HBOTs costing a total of $39,423.84. 17
AR at 766 (emphasis in original).
AR at 783.
AR at 786–87.
AR at 149, 164, 348.
AR at 351.
AR at 149.
AR at 169.
AR at 130.
AR at 132.
AR at 21.
C. Denial of Coverage and Subsequent Agency Review
Plaintiff submitted a claim to Blue Cross for the full amount of the Patient’s HBOTs. 18
Blue Cross denied coverage, determining that HBOT is not medically necessary for the treatment
of frostbite. 19 On January 8, 2014, after the Patient assigned his rights under his FEHBA plan,
Plaintiff asked Blue Cross to reconsider its decision. 20
Upon reconsideration, Blue Cross submitted Plaintiff’s claim to an independent boardcertified physician to review whether the Patient’s HBOTs were medically necessary. 21 The
independent physician determined that the Patient’s HBOTs did not meet Blue Cross’s policy
definition of medical necessity. 22 The physician concluded that while there is some scientific
literature supporting the use of HBOT to treat frostbite, “many consider this treatment to be
unproven.” 23 Additionally, the physician noted:
[s]everal potential but unproven treatments for frostbite have been reported.
[HBOT] has been proposed as adjunctive therapy to improve revascularization
and healing of injured tissue. Older studies showed no benefit, but subsequent
case reports suggest a possible role and describe improvement of symptoms and
the microcirculation of affected tissues. Further study of [HBOT] is needed before
it can be recommended. There is insufficient evidence in the published literature
to establish the use of [HBOT] for frostbite; therefore, this treatment is not [in]
accordance with generally accepted standards of medical practice. 24
Based on the physician’s opinion, Blue Cross denied Plaintiff’s request for reconsideration. 25
Subsequently, Plaintiff filed an appeal with the OPM. 26 In response, the OPM asked Dr.
Michael J. Wheatley, MD, an independent board-certified physician in hand surgery, to review
AR at 309–11.
AR at 295, 299.
AR at 276.
AR at 276–77.
AR at 281.
Plaintiff’s claim and determine if HBOT met Blue Cross’s definition of medical necessity. 27 Dr.
Wheatley reviewed the Plaintiff’s diagnosis of arterial insufficiency due to frostbite and
concluded that the use of HBOT did not meet Blue Cross’s definition of medical necessity. 28 On
June 16, 2014, relying on Dr. Wheatley’s assessment, the OPM affirmed Blue Cross’s denial of
STANDARDS OF REVIEW
Pursuant to the FEHBA, the OPM is empowered to enter into contracts with insurance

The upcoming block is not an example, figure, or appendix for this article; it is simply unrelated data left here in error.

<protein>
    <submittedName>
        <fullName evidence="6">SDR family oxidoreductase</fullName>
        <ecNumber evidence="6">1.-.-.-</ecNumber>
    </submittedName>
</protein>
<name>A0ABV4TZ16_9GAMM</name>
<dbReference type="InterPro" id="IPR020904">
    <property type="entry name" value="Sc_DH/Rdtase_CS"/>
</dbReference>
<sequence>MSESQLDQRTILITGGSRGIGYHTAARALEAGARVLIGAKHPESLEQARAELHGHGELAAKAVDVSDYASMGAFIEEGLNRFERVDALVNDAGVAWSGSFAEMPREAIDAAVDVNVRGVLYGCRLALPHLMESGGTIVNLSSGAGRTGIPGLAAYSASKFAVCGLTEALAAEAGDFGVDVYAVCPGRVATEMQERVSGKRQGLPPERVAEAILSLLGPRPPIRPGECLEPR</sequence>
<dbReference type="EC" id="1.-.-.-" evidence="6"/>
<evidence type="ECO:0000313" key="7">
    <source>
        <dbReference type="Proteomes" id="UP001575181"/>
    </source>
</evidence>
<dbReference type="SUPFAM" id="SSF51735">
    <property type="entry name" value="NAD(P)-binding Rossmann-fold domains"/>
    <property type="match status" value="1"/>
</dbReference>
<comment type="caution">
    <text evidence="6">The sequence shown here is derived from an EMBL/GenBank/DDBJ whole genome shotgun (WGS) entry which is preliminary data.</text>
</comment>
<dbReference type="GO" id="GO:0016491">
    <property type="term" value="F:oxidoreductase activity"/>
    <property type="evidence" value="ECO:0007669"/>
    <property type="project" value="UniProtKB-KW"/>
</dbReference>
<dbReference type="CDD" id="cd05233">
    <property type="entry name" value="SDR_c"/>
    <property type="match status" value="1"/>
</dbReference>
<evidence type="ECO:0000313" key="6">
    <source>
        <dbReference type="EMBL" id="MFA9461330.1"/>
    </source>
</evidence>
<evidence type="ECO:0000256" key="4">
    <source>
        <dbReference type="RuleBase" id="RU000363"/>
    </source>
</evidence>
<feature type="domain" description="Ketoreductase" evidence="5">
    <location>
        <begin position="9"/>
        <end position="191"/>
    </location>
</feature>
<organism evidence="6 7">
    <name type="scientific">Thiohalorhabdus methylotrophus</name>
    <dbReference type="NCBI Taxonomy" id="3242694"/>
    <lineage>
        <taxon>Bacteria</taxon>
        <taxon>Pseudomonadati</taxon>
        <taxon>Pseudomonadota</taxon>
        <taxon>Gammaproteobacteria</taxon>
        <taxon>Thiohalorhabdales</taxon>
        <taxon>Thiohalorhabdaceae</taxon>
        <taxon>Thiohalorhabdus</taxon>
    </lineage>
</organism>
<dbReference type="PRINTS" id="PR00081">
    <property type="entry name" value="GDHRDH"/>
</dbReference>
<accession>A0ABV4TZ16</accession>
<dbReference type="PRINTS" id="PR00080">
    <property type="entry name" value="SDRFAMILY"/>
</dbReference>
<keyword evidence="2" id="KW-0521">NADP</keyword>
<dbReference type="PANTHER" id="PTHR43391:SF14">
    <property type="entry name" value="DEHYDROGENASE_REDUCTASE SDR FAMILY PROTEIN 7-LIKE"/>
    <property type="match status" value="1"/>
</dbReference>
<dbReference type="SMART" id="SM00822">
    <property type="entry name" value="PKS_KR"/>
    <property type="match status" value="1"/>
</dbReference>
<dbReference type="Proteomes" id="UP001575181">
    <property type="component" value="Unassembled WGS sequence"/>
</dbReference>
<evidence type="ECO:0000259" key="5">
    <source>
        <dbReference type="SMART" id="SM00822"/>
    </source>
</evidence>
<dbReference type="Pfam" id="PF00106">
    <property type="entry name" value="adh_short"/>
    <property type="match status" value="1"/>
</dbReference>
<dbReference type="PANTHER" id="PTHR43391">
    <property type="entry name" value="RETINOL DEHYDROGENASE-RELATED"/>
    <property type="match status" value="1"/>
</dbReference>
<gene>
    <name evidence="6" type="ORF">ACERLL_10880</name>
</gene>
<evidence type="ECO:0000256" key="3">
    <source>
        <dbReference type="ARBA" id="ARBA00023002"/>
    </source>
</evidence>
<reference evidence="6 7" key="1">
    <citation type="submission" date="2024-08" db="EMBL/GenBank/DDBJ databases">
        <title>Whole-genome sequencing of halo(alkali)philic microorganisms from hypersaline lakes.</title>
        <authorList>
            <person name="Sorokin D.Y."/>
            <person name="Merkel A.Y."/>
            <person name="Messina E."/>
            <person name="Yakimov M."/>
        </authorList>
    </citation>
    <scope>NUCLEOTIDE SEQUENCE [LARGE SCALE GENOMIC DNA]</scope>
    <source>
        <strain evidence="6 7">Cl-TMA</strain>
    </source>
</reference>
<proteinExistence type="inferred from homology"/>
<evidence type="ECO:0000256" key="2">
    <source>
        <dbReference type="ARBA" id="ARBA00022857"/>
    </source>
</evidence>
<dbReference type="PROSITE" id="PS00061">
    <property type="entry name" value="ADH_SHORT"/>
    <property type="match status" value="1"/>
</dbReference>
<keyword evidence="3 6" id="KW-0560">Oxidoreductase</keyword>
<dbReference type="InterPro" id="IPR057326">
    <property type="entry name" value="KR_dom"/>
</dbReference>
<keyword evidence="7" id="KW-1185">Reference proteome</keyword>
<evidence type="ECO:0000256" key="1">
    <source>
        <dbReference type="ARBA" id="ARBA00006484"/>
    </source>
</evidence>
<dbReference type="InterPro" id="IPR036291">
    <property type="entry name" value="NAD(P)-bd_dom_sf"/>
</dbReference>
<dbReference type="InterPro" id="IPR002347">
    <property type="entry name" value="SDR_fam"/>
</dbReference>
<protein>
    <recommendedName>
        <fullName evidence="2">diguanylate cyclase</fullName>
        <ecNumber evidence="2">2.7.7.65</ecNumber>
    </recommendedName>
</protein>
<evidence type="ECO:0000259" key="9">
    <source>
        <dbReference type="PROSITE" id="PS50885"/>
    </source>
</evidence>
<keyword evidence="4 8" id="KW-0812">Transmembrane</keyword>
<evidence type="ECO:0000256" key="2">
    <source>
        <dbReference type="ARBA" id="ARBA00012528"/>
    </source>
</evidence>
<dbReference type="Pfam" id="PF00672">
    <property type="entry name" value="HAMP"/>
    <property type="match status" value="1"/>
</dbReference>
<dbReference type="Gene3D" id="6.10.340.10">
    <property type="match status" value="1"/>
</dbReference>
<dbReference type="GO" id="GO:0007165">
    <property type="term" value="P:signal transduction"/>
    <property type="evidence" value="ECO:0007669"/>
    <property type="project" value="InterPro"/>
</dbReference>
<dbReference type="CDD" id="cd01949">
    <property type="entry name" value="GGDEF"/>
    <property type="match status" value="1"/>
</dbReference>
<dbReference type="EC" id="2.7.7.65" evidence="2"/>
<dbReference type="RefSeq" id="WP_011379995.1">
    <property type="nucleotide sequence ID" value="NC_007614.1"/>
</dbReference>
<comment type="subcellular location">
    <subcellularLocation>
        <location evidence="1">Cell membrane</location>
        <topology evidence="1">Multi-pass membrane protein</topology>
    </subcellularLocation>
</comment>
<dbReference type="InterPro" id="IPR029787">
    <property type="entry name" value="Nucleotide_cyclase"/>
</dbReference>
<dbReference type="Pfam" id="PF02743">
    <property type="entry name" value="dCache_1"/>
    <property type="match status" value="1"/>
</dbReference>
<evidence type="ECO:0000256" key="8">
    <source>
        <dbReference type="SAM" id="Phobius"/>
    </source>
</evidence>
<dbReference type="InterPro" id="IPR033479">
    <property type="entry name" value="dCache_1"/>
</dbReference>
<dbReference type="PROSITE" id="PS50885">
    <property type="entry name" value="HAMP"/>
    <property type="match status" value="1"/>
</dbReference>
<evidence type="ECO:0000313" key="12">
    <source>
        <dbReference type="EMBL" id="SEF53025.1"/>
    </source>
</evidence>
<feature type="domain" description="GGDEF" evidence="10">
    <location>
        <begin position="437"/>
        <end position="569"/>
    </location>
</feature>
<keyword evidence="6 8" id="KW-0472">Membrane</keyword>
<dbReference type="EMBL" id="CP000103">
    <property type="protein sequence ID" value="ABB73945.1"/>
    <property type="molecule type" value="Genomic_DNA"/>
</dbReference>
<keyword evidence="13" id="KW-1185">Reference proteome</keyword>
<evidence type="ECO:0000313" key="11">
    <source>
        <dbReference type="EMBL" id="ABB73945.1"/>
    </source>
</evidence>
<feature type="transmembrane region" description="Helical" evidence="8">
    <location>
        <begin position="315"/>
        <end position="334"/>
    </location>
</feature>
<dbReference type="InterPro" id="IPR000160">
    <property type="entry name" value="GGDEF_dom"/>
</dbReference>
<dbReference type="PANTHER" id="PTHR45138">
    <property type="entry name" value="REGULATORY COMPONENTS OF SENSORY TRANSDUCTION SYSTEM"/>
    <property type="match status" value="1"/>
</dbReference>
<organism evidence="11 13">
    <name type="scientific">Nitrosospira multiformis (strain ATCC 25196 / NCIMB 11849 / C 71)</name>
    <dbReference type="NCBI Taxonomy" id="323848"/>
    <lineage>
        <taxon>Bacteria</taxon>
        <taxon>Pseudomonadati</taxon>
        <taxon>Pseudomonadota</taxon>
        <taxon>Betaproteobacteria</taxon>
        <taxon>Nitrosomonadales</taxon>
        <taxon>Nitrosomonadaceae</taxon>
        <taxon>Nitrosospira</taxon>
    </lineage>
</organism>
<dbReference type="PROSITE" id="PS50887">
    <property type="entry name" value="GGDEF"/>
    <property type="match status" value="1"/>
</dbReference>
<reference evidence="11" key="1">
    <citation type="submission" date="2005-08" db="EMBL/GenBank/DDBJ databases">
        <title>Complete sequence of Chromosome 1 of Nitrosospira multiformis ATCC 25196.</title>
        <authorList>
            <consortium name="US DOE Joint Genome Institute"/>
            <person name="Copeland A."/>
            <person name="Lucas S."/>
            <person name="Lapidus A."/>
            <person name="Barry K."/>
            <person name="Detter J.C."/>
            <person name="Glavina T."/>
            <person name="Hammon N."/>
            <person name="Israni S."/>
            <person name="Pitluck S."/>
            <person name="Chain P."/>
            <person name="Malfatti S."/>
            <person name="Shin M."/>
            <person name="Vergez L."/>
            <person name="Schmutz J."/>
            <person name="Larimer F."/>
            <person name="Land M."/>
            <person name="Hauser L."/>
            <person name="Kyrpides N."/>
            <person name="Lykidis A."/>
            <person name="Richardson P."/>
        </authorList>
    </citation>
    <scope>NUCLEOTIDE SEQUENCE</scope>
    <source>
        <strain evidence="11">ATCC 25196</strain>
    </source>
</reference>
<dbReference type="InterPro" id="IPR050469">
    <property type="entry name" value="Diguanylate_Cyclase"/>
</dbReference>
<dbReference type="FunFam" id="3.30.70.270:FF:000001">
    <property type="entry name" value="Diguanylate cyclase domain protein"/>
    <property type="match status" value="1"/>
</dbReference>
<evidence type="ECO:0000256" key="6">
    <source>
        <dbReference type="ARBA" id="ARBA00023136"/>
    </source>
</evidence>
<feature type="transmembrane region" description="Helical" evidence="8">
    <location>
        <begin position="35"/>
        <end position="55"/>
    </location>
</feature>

carriers to provide health benefits to federal employees. See 5 U.S.C. § 8902(a). If an insurance
carrier denies an employee health coverage, the covered employee may ask the carrier to
reconsider its denial of coverage. 5 C.F.R. § 890.105(a). If the carrier affirms its denial, the
covered employee is entitled to ask the OPM to review the claim. Id. If the OPM affirms the
carrier’s decision, the employee is permitted to seek judicial review of the OPM’s final decision
denying health benefits. 5 C.F.R. § 890.107(c).
The court reviews a final decision of the OPM pursuant to the FEHBA under the
Administrative Procedure Act (“APA”). Porta v. United States Office of Pers. Mgmt., 580 F.
App’x 636, 639 (10th Cir. 2014). Under § 706(2)(A) of the APA, the court reviews an agency
action to determine if it was “arbitrary, capricious, an abuse of discretion, or otherwise not in
accordance with law.” 5 U.S.C. § 706(2)(A). The party challenging an agency action bears the
heavy burden of proving that it was arbitrary and capricious. See Citizens’ Comm. to Save Our
Canyons v. Krueger, 513 F.3d 1169, 1176 (10th Cir. 2008) (“A presumption of validity attaches
to the agency action and the burden of proof rests with [plaintiffs] who challenge such action.”
AR at 2.
AR at 2, 4.
AR at 1.
(quoting Colo. Health Care Ass’n v. Colo. Dep’t of Soc. Serv., 842 F.2d 1158, 1164 (10th Cir.
“The scope of review under the ‘arbitrary and capricious’ standard is narrow and a court
is not to substitute its judgment for that of the agency.” Motor Vehicle Mfrs. Ass’n of U.S., Inc.
v. State Farm Mut. Auto. Ins. Co., 463 U.S. 29, 43 (1983). Nevertheless, “the agency must
examine the relevant data and articulate a satisfactory explanation for its action[,] including a
‘rational connection between the facts found and the choice made.’” Id. (quoting Burlington
Truck Lines v. United States, 371 U.S. 156, 168 (1962)).
Furthermore, the court is entitled to rely on the OPM’s “experience and expertise” in
interpreting health plan contracts as long as the OPM’s interpretation is not arbitrary and
capricious. See Weight Loss Healthcare Centers of Am., Inc. v. Office of Pers. Mgmt., 655 F.3d
1202, 1207 (10th Cir. 2011). Additionally, the OPM is entitled to “rely on their own experts so
long as their decisions are not arbitrary and capricious.” Custer Cty. Action Ass’n v. Garvey, 256
F.3d 1024, 1036 (10th Cir. 2001) (quotations and citations omitted).
The issue before the court is whether the OPM acted arbitrarily and capriciously by
refusing to make Blue Cross pay for the Patient’s HBOTs. For the reasons that follow, the